IBM inventors received more than 2,000 cloud computing patents in 2018. Here, IBM researchers Priya Nagpurkar and Dan Williams discuss Williams’ 2018 patent related to IBM’s research in container security that could enable organizations to more easily move data and applications securely across cloud and on-premises environments. (Credit: Connie Zhou/Connie Zhou for IBM)
Our work in these areas, and others, began long before there were practical enterprise uses for the technology, and that spirit of research for the sake of discovery is what has propelled us to lead the field in patent grants for more than a quarter of a century.
This year we led the industry with 1,600 AI-related patents, a number of which stemmed from our work around the language and machine learning techniques that power Project Debater. These innovations will help transform how we interact with AI and enhance our ability to use it as a tool to gain more meaningful insights.
We’ve also explored how technology can improve our health and promote safety, patenting methods for smart wearables to communicate with electronic components embedded in prostheses – from hearing aids to prosthetic arms – potentially helping them quickly adapt to better suit the wearer’s needs.
Another significant patent this year was for foundational blockchain technology that encrypts transactions as they are recorded and allows users to share transactions with an encryption key. Different keys can be provided to different user sets depending upon the type of data a user is authorized to access. For example, one key could be provided for access to medical transactions, and another key could be provided for financial transactions.
IBM inventors also patented significant inventions in quantum computing, including a new way of miniaturizing components that improve the performance of quantum computers. This may allow the integration of discrete elements into a single quantum computing chip.
We are all mindful of the impact of climate change on our planet, and of the potential of technology to help mitigate and manage some of its effects. To that end, in 2018 IBM researchers patented a diagnostic tool that could use machine learning and image analysis to help scientists identify a plant’s species, diagnose and recommend a treatment. We’ve also developed an early detection system to identify and monitor potentially disruptive temperature variations, which can affect – among other things – oxygen levels and nutrients for marine life.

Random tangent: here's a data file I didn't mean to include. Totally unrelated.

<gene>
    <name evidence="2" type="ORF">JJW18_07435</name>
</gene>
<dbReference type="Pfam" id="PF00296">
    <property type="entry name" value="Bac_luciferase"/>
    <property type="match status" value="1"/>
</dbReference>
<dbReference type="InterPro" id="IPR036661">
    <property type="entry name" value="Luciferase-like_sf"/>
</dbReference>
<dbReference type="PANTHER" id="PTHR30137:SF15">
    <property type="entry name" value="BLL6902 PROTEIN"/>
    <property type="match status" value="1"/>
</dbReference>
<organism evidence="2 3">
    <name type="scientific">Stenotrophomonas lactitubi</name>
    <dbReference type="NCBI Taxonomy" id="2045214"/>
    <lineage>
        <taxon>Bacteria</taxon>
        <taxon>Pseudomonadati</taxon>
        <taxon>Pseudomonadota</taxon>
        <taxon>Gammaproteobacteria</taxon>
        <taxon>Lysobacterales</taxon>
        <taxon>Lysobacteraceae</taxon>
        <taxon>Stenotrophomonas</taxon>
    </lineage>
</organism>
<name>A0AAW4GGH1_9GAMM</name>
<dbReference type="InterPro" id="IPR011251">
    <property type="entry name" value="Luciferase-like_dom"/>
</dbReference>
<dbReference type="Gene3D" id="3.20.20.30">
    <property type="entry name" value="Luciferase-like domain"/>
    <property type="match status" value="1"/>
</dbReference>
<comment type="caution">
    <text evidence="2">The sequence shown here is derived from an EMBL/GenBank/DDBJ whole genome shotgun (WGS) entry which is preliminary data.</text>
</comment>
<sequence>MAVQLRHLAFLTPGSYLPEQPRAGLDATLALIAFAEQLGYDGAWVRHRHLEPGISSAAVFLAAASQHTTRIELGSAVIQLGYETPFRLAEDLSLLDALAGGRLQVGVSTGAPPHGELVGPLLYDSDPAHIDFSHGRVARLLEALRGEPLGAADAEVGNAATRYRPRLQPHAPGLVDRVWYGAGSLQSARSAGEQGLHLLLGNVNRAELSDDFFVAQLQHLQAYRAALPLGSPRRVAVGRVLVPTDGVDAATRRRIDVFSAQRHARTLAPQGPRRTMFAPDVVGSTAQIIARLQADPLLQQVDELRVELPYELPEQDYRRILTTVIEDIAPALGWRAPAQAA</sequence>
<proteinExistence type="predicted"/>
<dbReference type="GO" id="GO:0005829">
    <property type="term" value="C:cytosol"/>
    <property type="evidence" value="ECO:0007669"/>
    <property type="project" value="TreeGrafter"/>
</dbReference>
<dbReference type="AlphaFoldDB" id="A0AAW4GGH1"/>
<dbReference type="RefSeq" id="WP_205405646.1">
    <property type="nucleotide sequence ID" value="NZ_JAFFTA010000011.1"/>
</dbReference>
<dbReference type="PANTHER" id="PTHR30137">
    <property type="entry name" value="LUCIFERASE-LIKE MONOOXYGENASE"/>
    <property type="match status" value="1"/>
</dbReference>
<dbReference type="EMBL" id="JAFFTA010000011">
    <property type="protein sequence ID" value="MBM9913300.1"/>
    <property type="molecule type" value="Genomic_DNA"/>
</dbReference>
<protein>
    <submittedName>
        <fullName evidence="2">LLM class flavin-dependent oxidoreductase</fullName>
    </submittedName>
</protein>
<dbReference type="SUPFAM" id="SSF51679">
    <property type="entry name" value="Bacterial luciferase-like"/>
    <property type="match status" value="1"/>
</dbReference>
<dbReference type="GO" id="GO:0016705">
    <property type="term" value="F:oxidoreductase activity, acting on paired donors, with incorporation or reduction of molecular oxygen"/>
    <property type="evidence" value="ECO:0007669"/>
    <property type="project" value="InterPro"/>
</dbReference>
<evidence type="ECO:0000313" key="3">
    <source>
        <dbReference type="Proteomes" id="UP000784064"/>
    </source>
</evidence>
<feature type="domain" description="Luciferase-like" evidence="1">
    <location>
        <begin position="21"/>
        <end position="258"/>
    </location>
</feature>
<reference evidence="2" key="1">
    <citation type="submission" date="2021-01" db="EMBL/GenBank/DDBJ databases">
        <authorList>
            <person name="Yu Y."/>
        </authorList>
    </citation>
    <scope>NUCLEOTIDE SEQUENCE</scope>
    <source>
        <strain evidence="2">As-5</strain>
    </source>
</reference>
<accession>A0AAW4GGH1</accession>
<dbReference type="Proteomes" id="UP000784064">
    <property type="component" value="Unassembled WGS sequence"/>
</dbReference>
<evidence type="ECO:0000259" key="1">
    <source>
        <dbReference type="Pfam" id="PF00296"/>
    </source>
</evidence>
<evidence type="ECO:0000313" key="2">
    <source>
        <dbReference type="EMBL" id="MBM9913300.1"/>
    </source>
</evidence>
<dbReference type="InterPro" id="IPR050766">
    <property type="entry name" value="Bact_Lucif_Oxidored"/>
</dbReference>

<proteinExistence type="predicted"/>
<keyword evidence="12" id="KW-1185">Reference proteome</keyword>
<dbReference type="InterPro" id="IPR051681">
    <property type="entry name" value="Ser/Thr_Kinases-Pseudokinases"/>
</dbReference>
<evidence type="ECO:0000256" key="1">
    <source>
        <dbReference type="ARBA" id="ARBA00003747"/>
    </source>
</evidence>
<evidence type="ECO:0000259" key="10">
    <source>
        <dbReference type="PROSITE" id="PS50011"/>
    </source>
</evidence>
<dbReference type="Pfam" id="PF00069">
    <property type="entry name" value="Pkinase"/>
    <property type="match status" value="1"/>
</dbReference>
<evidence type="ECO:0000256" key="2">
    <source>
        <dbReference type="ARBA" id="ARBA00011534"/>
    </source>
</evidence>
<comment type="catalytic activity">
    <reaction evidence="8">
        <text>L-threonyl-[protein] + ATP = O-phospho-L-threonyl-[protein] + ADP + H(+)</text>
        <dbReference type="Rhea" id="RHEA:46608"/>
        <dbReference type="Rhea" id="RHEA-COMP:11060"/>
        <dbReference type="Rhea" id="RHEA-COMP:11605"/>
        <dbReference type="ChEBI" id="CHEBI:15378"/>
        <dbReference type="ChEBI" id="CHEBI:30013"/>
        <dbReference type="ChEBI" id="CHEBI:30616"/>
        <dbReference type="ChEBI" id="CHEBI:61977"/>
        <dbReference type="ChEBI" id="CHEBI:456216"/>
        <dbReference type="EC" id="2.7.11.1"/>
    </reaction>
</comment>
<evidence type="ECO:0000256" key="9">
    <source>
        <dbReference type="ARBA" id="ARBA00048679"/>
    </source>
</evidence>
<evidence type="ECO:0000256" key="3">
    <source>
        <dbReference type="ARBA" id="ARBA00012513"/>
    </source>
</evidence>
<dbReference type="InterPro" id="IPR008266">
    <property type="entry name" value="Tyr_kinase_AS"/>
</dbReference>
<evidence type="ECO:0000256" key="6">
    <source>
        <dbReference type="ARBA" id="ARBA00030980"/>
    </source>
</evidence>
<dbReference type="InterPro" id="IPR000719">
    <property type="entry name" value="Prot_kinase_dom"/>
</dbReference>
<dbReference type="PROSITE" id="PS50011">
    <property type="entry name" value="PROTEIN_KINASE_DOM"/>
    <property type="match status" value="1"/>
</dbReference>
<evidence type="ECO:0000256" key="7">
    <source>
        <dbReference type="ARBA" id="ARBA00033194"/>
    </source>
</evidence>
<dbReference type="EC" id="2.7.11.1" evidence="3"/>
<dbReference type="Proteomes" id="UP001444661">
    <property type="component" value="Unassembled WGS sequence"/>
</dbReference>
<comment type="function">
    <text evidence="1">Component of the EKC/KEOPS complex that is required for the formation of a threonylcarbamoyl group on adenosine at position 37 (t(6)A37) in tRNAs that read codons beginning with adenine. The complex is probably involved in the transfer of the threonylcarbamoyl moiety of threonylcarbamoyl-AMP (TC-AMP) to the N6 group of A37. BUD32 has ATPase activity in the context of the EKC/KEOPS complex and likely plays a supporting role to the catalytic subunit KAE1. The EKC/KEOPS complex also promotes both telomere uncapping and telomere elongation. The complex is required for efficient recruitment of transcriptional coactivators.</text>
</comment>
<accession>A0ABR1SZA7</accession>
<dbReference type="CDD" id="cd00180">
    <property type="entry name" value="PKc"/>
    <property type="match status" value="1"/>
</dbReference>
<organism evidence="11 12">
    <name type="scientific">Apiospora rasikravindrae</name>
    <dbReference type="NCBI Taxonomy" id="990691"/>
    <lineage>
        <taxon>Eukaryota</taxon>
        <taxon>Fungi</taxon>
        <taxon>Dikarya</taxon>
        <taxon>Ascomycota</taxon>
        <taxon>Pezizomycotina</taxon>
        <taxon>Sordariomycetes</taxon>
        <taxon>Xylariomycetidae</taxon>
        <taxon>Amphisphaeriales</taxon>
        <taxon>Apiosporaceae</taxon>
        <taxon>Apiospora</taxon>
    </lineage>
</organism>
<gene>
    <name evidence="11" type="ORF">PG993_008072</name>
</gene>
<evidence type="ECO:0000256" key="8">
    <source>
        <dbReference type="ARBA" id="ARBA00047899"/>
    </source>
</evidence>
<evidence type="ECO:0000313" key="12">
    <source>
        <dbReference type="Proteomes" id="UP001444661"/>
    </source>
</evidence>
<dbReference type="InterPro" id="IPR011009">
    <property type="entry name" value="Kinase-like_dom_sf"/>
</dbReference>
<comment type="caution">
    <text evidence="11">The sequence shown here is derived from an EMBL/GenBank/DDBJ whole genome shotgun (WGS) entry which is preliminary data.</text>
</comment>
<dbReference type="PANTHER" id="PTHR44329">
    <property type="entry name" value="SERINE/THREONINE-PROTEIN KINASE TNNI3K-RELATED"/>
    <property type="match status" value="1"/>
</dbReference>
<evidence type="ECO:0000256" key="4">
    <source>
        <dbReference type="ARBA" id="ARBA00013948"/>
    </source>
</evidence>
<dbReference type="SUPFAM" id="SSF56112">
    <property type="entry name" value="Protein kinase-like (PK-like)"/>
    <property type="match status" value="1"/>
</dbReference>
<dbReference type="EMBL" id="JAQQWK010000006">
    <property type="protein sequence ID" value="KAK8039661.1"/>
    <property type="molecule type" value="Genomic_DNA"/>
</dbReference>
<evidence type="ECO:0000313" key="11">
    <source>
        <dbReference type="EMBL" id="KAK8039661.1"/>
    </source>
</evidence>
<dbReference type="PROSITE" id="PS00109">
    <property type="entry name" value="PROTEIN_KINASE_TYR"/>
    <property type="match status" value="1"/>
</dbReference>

It is a privilege to work with such a talented group of inventors, scientists and thinkers, but it’s even more rewarding to see these colleagues recognized for their achievements and contributions to their respective fields. I’m particularly proud to share that IBM Fellow Chieko Asakawa was today inducted into the National Inventors Hall of Fame. Chieko, the 23rd IBMer and first female IBMer to receive this honor, has been a driving force behind IBM’s work in accessibility, helping the visually impaired better navigate their surroundings. Chieko’s work, coupled with the outstanding innovations from the IBM researchers around the world who contributed to this record patent year, is truly leading the way for the future – helping to make business and society smarter, safer and more sustainable.
Data augmentation is one of the leading methods to tackle the problem of few-shot learning, but current synthesis approaches only address the scenario of a single label per image, when in reality real life images may contain multiple objects. The IBM team came up with a novel technique for synthesizing samples with multiple labels.
Deep neural networks have demonstrated good results for few-shot learning. However, very few works have investigated the problem of few-shot object detection. A team of IBM researchers developed a novel approach for Distance Metric Learning (DML).